For those of us who spent our summers binging on Young Adult fiction, the local library — not the beach or the playground or the swimming pool — was our turf.
Naturally, we enrolled in our library’s summer reading programs, even as we rolled our eyes at the ridiculously easy assignments. (A dozen books? We’ll have those read by the Fourth of July!) Our superiority complexes didn’t stop us from attending the end-of-summer reading party where we were presented with certificates praising our reading prowess — pieces of parchment that often wound up stained with punch and crumbled beyond recognition by the time they made it home.
Sadly, by sixth- or seventh-grade, we had aged out of the summer reading program until now. Local libraries have expanded the traditional programs — which once upon a time were primarily for elementary kids and middle-schoolers — to also include babies and preschoolers; teenagers; and — yay! — adults.
These are not book clubs. There are no regular meetings, and in fact, partici pants generally never even meet one another. In other words, there’s no pressure to read a certain book by a particular date. Instead, there’s a list of general assignments keyed to a particular theme — this year’s is Escape the Ordinary — and participants have the latitude to pick and choose among countless titles.
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For example, one of eight assignments on the current list is to read a fiction book set in Europe. The library has a list of nearly 50 recommended titles, ranging from classics like “Vanity Fair” to Joakim Zander’s recent thriller, “The Swimmer,” which has been compared to a Jason Bourne adventure.
Or, you can come up with your own; chances are you already have three or four books sitting on a shelf or queued up on your Kindle that meet the criteria.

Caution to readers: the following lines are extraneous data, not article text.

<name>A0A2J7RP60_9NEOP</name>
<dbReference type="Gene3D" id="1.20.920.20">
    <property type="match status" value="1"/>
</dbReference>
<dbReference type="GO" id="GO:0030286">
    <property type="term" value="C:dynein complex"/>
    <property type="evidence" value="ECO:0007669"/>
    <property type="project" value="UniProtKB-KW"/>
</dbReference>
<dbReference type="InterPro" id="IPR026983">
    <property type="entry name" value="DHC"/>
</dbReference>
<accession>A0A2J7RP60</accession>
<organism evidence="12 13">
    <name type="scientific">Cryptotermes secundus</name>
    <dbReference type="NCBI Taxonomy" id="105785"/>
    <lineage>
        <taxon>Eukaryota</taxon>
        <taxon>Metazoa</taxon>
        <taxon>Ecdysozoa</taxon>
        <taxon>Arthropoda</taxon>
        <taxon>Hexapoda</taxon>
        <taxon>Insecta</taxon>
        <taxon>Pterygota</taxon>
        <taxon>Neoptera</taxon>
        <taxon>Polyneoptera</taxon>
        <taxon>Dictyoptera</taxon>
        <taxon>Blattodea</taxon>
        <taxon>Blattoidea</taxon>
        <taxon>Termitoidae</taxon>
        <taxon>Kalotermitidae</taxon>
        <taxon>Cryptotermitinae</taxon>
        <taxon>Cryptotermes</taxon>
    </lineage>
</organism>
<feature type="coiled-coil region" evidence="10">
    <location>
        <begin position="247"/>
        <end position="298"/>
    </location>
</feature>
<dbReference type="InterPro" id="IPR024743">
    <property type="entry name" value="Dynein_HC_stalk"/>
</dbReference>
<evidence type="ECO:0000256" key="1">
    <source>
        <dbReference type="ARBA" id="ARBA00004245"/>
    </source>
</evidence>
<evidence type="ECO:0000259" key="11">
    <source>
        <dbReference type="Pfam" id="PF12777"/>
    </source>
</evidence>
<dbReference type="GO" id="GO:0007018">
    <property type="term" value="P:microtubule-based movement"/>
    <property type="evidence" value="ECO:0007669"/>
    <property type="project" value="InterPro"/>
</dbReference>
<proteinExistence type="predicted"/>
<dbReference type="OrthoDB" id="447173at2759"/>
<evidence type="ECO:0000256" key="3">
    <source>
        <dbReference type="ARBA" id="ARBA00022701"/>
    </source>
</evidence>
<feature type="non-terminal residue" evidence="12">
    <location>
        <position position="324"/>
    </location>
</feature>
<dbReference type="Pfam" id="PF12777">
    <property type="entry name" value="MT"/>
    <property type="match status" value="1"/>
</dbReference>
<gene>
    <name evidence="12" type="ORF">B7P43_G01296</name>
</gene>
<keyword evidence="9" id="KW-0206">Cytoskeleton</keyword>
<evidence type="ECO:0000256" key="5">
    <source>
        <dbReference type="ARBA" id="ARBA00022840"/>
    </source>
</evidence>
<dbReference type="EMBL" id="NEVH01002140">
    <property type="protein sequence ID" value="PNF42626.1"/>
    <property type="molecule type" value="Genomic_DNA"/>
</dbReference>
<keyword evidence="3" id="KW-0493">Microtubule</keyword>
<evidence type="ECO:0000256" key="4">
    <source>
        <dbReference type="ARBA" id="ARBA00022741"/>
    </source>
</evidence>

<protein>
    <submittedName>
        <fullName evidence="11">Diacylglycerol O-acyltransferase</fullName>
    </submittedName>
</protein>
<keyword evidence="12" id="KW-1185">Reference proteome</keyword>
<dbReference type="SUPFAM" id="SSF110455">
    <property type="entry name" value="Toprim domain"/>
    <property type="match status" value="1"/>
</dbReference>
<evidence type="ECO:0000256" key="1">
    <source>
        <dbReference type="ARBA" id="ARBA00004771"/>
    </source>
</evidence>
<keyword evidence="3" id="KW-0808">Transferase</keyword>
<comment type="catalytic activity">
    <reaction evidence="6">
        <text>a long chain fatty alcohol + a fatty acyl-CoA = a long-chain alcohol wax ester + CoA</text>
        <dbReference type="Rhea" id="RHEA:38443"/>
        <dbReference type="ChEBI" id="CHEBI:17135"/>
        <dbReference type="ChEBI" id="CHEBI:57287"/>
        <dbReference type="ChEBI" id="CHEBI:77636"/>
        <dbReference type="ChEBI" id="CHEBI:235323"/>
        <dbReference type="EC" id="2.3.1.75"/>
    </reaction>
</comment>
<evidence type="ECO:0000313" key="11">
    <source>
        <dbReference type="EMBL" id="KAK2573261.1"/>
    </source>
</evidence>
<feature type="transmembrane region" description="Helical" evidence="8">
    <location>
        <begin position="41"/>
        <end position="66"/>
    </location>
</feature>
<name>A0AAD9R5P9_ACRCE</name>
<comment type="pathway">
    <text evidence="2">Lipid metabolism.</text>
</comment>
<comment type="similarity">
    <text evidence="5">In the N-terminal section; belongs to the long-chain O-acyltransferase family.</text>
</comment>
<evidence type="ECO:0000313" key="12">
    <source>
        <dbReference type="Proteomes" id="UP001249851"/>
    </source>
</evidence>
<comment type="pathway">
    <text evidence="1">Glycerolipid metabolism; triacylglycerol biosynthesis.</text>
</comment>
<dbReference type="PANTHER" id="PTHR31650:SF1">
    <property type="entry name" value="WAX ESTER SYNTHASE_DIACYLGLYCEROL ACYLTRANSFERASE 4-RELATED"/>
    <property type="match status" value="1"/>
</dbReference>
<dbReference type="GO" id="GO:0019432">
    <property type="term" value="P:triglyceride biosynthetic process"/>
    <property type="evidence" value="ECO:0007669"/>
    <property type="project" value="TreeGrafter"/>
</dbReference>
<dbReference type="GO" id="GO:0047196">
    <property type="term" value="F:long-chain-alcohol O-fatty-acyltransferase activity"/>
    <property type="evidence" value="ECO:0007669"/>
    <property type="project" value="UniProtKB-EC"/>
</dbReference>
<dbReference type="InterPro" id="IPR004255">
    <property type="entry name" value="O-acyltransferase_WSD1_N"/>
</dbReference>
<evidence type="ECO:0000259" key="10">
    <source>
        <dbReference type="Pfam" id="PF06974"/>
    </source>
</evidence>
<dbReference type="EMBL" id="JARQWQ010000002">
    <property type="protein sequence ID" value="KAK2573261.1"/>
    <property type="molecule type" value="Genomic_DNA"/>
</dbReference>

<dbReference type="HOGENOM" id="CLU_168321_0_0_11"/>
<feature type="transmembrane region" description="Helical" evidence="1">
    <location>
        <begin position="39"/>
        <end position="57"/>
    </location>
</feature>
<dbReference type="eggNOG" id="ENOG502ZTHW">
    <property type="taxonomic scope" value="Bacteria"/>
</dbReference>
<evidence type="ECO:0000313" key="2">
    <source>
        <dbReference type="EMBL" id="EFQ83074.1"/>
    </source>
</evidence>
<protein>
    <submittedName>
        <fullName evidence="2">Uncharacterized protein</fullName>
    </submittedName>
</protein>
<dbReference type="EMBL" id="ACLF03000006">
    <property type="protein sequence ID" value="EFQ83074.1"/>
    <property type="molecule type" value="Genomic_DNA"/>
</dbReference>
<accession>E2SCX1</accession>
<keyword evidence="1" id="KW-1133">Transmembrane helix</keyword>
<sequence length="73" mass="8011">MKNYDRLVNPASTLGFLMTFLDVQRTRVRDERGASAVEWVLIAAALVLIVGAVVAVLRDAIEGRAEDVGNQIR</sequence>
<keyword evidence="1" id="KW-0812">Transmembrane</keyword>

Adult reading programs have been around for a while — most libraries in San Luis Obispo County run one in the summer and another in the winter — but are still something of an undiscovered treasure.
Participation in San Luis Obispo County’s adult programs is in the hundreds, according to regional librarian Rosalyn Pierini, compared to the thousands who join the children’s reading programs.
Yet once adults sign up, they’re usually hooked.
Karin Havemose, a South County mother of two who works at Harloe Elementary School, is a faithful participant in both the summer and winter adult programs; she also tries to recruit her co-workers for the program.
“I like that it gets me to read books that I wouldn’t necessarily normally read,” said Havemose, who credits the program with introducing her to historical fiction.
Right now she’s reading “The Portrait of a Lady” by Henry James.
“It’s not quite (a) page turner,” she said, “but it’s so rich.”
Assignments aren’t limited to books. Participants might be asked to watch a movie on a particular subject; to listen to a book on tape or CD; or to read a magazine article.
Often, the assignments introduce readers to one of the library’s online services. One assignment on the summer list is to use the Global Road Warrior database to learn something about a foreign country.
If you don’t have access to a computer — or you just don’t want to use one — don’t worry. You can also fulfill the assignment by listening to a book on CD or you can go the old-fashioned route: consult a book.
For those who complete the assignments — and yes, the program runs on the honor system — there is no end-of-summer party, but there are prizes. (Reading is its own reward, but the prizes — provided by Friends of the Library groups and other donors — are a nice touch.)
Rewards differ from branch to branch and season to season, but typically include things like book bags, book marks, book calendars and mugs.
It’s not too late to get started; the adult program runs through Aug. 30.
Sign up, and we suspect your inner fourth-grader the one who spent the summer hanging out with Tom Sawyer and Jane Eyre and Nancy Drew — will thank you.